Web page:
Updated on 02/19/24

Understanding mental health and knowing when it’s time to seek treatment when you don’t feel right is important. Typically, the reason why people turn to alcohol or drugs is because they are depressed and find it numbs the pain. If you are trying to recovery from an addiction, you may benefit from getting a mental health screening. Learn more about this important exam, what depression is and how it usually relates to substance use disorder. 

Mental Health Screenings

A mental health screening is an exam that actually involves the body, too. The screening helps clinicians diagnose mental health disorders. The purpose of the exam, according to MedlinePlus, is to make sure there are no physical conditions causing mental health symptoms and to see if you will need to see a mental health provider. These screenings can be done by your primary care provider. If you already have a mental health provider, screenings are an additional mechanism to help guide your treatment. 

What Is Depression

It is normal to feel sad sometimes. Life is hard. The pressure to pay bills, take care of family and take care of ourselves can be overwhelming. We can often overwork ourselves, feel burnt out and tired. It becomes concerning when these feelings persist every day, for most of the day, and for over two weeks. This can be a sign of a more serious problem.

NIHM defines depression as “a mood disorder that causes distressing symptoms that affect how you feel, think, and handle daily activities, such as sleeping, eating, or working.” It has been suggested, scientifically, that depression is caused by a combination of biological, genetic, environmental and psychological circumstances. Depression is one of the most common mental health disorders in the United States. Psychguides.com has estimated that 16.1 million American adults over age 18 have experienced at least one major depressive episode. If you can relate, then you are not alone.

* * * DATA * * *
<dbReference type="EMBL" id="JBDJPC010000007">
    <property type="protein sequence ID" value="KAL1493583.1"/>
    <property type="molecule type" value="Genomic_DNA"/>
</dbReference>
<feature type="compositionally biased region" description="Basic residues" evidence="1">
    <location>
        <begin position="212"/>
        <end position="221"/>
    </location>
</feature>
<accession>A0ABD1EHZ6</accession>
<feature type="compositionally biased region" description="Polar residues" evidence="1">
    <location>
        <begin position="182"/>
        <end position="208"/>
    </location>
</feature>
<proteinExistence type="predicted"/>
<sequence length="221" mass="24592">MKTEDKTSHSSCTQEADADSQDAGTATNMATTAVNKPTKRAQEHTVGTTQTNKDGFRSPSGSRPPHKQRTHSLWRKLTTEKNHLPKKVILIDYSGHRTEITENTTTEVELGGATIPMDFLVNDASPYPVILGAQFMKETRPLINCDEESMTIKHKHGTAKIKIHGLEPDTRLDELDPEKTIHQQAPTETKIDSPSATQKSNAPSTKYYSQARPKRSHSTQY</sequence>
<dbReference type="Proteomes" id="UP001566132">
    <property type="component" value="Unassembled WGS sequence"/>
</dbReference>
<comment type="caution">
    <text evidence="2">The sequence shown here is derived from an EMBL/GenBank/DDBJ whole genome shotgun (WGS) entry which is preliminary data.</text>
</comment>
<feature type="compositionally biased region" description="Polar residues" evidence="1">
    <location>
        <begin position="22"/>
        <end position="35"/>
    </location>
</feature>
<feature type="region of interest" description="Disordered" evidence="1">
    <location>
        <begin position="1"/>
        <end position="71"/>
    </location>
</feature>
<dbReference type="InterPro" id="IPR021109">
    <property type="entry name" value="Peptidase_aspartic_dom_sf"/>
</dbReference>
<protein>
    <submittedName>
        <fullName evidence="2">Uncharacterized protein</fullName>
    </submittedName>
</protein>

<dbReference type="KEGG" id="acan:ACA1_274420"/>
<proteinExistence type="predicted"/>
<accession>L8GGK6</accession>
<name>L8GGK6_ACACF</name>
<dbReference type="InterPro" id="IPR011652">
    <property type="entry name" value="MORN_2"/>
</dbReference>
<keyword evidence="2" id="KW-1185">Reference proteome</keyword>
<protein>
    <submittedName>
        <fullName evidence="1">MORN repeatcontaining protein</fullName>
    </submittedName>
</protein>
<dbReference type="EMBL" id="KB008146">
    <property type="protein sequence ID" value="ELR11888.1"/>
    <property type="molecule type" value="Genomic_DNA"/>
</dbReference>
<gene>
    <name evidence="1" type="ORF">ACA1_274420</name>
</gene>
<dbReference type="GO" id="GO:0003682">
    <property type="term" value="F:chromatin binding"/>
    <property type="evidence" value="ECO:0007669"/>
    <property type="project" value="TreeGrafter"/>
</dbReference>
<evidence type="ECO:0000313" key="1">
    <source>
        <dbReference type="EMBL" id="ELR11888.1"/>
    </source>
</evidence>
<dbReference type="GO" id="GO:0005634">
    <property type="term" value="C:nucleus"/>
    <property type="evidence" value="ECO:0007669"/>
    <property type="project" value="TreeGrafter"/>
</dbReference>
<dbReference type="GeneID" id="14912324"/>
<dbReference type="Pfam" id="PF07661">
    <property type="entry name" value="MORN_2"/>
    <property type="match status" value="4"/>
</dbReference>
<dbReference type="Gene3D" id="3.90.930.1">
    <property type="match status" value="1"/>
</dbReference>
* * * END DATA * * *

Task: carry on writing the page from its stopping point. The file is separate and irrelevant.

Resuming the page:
Symptoms of Depression

  • Persistent feelings of sadness and/or emptiness
  • Feeling of guilt, hopelessness or worthlessness
  • No longer take pleasure in hobbies or regular activities
  • Lack of energy or feeling unmotivated to complete daily tasks
  • Difficulty making decisions, concentrating or remember things
  • Trouble sleeping or sleeping too much
  • Lack of appetite and/or weight changes
  • Thoughts of death or suicide, suicidal attempts and/or self-harm
  • Feeling restless and/or irritable
  • Physical symptoms such as aches, pains, headaches, cramps or digestive problems with no cause and doesn’t clear up with treatment

It is important to note that depression looks different for each person. If you or someone you love is experiencing any of these symptoms it is important to talk to your doctor. 

Depression as it Relates to Substance Abuse

According to a study in the Journal of Substance Abuse Treatment, depression and substance abuse can often co-exist, also known as a co-occurring disorder. It can start with depression. A person who is depressed can find themselves seeking alcohol and/or drugs to cope with symptoms. It is also possible for a person using alcohol and/or drugs to develop depression from substance abuse. Around 7.9 million people have a co-occurring disorder, according to Psychguides.com. 

Ways to Treat Depression

Treatment for depression involves psychotherapy, medication or a combination of both. Psychotherapy provides help by teaching new ways to think, behave, and cope with life’s situations and stressors that can be causing depression. Medication can also be used to treat depression. Antidepressants are the most common medication used and it can take two to four weeks for the medication to have full effect. Side effects of taking antidepressants are possible, it is important to speak with your health care team if you are experiencing anything unusual when taking a medication. For some people with depression, transcranial magnetic stimulation (TMS) is a method that works if medication and other means could not help. Finding the right treatment can take time, but it is worth it to get you or your loved one the right treatment to enjoy life again. 

At New Hope Ranch, we are equipped to help people experiencing a co-occurring disorder. Our 49-acre ranch is an ideal place to help manage symptoms of depression and lead you to a lifetime of recovery. You are not alone. We are here to assist you and/or your loved one get the help you deserve. Call us today at (737) 600-8565.